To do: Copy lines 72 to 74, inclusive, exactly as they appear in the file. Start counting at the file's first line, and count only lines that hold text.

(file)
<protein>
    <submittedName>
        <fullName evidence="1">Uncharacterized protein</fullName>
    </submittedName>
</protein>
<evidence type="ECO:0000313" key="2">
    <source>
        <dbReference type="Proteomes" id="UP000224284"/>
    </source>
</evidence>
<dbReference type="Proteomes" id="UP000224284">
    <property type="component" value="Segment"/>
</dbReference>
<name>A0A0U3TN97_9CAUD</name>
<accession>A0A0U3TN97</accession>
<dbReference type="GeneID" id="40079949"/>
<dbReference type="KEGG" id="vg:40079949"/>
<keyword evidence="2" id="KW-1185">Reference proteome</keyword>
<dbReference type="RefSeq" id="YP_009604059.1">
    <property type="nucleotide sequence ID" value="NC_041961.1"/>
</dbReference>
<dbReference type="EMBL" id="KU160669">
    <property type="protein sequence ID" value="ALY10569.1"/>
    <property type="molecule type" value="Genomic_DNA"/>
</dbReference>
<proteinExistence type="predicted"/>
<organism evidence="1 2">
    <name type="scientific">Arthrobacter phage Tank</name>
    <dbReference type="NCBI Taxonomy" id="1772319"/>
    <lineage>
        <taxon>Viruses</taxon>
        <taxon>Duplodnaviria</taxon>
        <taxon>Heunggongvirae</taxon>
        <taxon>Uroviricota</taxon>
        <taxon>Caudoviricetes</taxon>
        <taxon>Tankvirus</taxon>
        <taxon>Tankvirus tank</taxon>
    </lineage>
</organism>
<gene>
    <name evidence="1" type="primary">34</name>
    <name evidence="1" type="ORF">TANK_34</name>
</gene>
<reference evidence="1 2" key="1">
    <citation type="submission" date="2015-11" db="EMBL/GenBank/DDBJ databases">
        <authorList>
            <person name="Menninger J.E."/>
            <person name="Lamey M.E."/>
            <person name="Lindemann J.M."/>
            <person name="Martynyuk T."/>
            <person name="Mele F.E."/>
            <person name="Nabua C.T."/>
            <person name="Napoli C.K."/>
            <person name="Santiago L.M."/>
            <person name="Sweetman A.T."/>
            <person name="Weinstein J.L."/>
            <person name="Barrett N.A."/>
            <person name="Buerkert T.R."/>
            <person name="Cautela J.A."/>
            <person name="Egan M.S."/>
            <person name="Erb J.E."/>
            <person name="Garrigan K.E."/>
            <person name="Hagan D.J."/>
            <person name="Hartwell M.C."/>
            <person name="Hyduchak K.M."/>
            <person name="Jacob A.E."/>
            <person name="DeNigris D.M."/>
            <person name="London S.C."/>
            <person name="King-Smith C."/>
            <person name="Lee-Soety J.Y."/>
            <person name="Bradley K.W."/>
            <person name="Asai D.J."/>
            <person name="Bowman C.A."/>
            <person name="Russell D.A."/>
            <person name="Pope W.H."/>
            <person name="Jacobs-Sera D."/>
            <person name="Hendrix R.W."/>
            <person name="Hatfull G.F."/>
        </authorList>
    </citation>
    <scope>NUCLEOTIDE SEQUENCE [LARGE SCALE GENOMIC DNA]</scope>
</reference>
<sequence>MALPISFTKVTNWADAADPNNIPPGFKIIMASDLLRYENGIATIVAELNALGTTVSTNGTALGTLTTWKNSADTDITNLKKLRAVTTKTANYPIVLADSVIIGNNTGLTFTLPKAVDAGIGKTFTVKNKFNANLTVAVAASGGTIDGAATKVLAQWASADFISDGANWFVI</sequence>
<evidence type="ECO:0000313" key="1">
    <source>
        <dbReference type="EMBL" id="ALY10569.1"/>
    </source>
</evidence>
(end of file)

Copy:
            <person name="Asai D.J."/>
            <person name="Bowman C.A."/>
            <person name="Russell D.A."/>